|Year : 2022 | Volume
| Issue : 3 | Page : 357-363
Comparative outcome analysis of lateral mass fixation and trans-facet fixation with posterior decompression in the management of cervical spondylotic myelopathy: An institutional experience
Deepak Kumar Singh, Vijay Kumar, Kuldeep Yadav, Kaif Mohammad, Prevesh Kumar Sharma
Department of Neurosurgery, Dr. Ram Manohar Lohia Institute of Medical Sciences, Lucknow, Uttar Pradesh, India
|Date of Submission||06-Apr-2022|
|Date of Acceptance||10-Aug-2022|
|Date of Web Publication||14-Sep-2022|
Department of Neurosurgery, Dr. Ram Manohar Lohia Institute of Medical Sciences, Lucknow, Uttar Pradesh
Source of Support: None, Conflict of Interest: None
| Abstract|| |
Aims and Objectives: Posterior subaxial cervical fusion with lateral mass screw and rod instrumentation is a well-established fixation technique. Subaxial transarticular facet fixation is a lesser known fusion technique that has been shown to be biomechanically equivalent to lateral mass screws. The aim of this study was to evaluate the outcome of cervical decompressive laminectomy with lateral mass fixation compared with decompressive laminectomy with trans-facet fixation.
Materials and Methods: The study was conducted with 20 patients operated for cervical decompressive laminectomy with lateral mass fixation compared with 20 patients operated with trans-facet fixation. The modified Japanese orthopedic association score (mJOA) scale, Nurick's functional grading and neurological recovery rate (NRR) was used as the functional outcome measurement. The clinical follow-up period was 6 months.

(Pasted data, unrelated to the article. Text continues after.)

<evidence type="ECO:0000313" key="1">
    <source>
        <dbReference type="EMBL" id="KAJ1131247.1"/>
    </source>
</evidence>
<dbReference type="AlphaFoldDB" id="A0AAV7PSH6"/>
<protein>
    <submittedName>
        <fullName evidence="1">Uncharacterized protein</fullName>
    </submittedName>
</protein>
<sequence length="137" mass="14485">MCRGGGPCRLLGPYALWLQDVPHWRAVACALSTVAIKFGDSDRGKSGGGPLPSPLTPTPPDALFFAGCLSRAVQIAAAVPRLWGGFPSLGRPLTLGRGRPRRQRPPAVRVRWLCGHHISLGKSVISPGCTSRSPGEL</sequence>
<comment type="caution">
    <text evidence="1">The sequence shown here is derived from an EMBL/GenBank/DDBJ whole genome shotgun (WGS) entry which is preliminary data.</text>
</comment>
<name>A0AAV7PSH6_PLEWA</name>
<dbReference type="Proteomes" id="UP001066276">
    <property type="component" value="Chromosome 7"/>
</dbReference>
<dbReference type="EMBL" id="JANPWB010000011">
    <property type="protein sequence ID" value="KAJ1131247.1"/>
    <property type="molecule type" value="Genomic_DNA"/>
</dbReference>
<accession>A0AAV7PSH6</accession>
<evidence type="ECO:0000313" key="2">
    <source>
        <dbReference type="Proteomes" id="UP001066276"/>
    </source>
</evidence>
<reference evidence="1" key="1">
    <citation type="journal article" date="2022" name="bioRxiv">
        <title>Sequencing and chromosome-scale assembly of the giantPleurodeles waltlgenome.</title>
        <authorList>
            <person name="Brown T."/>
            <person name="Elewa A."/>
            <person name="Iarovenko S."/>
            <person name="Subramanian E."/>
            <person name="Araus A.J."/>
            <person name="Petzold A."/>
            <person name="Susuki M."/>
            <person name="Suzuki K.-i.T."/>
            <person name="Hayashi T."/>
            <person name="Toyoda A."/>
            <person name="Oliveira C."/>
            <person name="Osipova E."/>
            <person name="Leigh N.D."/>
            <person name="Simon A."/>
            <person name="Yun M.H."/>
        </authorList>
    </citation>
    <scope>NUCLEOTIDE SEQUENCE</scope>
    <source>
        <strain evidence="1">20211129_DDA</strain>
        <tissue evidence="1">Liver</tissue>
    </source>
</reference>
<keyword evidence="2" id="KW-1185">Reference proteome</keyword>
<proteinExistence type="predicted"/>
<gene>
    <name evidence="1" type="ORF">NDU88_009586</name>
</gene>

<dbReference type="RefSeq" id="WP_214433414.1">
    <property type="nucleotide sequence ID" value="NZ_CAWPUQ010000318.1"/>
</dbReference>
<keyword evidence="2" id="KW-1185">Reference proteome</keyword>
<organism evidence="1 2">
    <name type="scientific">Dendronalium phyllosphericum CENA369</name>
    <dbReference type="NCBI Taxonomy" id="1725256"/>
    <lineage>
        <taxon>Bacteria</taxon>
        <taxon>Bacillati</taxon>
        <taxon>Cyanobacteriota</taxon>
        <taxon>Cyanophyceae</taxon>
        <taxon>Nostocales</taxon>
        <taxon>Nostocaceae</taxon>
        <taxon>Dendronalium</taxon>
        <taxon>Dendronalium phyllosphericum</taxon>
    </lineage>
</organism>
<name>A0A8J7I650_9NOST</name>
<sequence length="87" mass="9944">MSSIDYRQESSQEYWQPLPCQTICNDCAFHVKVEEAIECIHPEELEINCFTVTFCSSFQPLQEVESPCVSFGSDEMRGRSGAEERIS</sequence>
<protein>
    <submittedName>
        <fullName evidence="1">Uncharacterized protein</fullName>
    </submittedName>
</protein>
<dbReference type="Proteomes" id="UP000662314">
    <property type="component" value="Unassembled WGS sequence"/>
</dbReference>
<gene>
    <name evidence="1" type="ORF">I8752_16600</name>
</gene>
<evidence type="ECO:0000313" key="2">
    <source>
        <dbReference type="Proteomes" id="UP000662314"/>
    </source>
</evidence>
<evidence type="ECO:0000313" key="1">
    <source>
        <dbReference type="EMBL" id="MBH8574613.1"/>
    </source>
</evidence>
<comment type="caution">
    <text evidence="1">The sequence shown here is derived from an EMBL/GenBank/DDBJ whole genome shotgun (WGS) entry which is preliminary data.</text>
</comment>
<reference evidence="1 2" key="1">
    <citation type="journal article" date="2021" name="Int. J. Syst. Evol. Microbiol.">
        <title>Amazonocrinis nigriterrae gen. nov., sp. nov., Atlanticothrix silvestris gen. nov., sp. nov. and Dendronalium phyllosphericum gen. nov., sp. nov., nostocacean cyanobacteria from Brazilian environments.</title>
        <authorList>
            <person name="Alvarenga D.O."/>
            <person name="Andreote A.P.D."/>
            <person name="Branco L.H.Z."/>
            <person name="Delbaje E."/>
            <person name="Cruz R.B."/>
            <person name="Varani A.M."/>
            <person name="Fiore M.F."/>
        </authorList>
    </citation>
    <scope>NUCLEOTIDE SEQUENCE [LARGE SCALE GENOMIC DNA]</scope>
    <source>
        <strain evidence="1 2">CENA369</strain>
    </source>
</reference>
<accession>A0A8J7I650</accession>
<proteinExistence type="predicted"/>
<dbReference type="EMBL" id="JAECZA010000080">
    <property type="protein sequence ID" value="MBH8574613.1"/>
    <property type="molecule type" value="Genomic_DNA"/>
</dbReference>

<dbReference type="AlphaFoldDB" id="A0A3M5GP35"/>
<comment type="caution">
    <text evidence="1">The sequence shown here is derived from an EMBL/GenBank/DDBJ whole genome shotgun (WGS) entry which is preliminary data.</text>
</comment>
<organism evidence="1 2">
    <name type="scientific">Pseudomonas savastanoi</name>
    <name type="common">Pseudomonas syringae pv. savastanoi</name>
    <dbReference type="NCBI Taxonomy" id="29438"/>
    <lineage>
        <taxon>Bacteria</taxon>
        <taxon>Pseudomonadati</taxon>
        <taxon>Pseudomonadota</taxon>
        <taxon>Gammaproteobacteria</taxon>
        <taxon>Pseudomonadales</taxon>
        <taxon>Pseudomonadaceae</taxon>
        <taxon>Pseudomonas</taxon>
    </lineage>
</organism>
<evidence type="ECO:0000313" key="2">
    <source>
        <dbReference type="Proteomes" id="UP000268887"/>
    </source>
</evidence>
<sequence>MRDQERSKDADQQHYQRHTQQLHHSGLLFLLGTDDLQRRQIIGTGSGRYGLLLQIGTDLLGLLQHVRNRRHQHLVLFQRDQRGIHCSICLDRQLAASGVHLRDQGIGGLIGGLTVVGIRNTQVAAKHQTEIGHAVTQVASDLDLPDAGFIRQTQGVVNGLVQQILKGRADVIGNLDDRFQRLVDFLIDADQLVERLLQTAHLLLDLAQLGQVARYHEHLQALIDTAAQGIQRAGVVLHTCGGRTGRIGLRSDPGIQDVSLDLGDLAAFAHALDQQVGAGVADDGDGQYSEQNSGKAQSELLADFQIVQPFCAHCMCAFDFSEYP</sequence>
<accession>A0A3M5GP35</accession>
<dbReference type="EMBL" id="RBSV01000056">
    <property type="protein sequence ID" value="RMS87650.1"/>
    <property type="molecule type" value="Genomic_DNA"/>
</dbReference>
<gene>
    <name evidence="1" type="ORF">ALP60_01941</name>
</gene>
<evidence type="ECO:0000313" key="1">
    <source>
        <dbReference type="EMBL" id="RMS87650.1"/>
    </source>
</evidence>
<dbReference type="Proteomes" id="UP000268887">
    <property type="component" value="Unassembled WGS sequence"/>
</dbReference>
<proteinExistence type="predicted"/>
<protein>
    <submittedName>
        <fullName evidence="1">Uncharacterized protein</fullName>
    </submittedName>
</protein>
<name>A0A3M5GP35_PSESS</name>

Results: In Group I, the mean preoperative and postoperative mJOA scores in Group I and II were 8.2 ± 2.1 and 12.7 ± 2.8 and 9.3 ± 1.9 and 13.5 ± 1.88, respectively, were statistically significant (P < 0.05). Postoperative NRR at the end of the follow-up period was satisfactory (excellent and good) 55% in Group I and 60% in Group II. Fusion was documented in all 40 patients. No patients experienced neural or vascular injury as a result of screw position.
Conclusions: Both trans-facet and lateral mass fixation techniques are simple, safe, and effective procedures in achieving relief and improvement in patients with multilevel cervical spondylotic myelopathy. Trans-facetal fixation can provide a reasonable alternative to lateral mass fixation.